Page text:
Dalrymple makes some reasonable points:
“The one kind of reform that America should avoid is one that is imposed uniformly upon the whole country, with a vast central bureaucracy. No nation in the world is more fortunate than America in its suitability for testing various possible solutions”
but Dalrymple also admittedly has a stake in the claim:
“I also want, wherever I am, the Americans to go on paying for the great majority of the world’s progress in medical research and technological innovation by the preposterous expense of their system.”
Agreed. There’s a lot of European free-riding. Also:
“I mistrust the fact that, while those people who work for commercial companies (rightly) have to declare their interests in writing in medical journals, those who work for governmental agencies do not do so: as if government agencies had not interests of their own, and worked only for the common good.”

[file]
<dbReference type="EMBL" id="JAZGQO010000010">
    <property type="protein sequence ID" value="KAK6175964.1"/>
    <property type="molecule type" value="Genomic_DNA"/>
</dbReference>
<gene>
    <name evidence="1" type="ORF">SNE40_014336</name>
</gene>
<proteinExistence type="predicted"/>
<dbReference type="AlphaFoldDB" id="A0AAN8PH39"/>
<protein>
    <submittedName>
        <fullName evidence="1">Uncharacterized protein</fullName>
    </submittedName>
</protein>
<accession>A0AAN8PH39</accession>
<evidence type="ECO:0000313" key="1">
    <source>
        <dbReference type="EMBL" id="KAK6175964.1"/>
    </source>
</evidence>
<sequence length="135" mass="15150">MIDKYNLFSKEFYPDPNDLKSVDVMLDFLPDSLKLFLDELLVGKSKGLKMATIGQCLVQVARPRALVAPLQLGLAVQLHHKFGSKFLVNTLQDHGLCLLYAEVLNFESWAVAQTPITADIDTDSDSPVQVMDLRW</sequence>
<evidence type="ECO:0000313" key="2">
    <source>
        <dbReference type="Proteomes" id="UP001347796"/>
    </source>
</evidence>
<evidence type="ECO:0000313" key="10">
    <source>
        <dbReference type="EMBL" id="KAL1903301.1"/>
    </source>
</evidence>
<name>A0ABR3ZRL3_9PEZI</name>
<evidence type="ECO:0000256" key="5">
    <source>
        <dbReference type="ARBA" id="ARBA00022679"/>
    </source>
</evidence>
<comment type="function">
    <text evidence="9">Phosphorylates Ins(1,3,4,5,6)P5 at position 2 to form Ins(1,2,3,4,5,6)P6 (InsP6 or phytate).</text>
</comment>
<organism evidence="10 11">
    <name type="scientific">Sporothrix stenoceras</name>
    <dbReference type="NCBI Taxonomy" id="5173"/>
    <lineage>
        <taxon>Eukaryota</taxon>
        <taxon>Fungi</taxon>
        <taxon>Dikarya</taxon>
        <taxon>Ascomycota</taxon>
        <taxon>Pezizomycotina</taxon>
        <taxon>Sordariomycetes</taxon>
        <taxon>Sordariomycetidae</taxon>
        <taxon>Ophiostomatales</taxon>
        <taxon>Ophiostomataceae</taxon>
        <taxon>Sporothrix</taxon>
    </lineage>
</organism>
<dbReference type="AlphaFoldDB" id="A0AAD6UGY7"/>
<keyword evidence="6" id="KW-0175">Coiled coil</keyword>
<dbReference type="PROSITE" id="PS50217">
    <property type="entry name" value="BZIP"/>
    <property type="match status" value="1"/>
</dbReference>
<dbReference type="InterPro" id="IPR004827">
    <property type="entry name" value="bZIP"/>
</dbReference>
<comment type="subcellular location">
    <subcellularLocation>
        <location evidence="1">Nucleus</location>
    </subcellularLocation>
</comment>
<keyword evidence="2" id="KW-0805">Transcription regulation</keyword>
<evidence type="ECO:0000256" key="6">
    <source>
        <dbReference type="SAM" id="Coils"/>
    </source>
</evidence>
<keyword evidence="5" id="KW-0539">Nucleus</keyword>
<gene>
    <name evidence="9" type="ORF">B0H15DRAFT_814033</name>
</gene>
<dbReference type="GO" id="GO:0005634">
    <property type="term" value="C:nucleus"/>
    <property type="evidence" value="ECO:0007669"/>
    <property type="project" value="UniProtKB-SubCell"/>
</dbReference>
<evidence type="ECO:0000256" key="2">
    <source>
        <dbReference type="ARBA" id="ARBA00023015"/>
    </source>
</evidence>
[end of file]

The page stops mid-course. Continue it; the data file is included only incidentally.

Indeed. The debate is heated. The left, politically, is framing the debate and steering the conversation. The right is flailing, and seems ideologically defensive.
See Also On This Site: From Becker-Posner: Mortality From Disease And The American Health-Care System…From The New Yorker: Atul Gawande On Health Care-”The Cost Conundrum”…From Clive Crook: Is Health Care Reform On Track?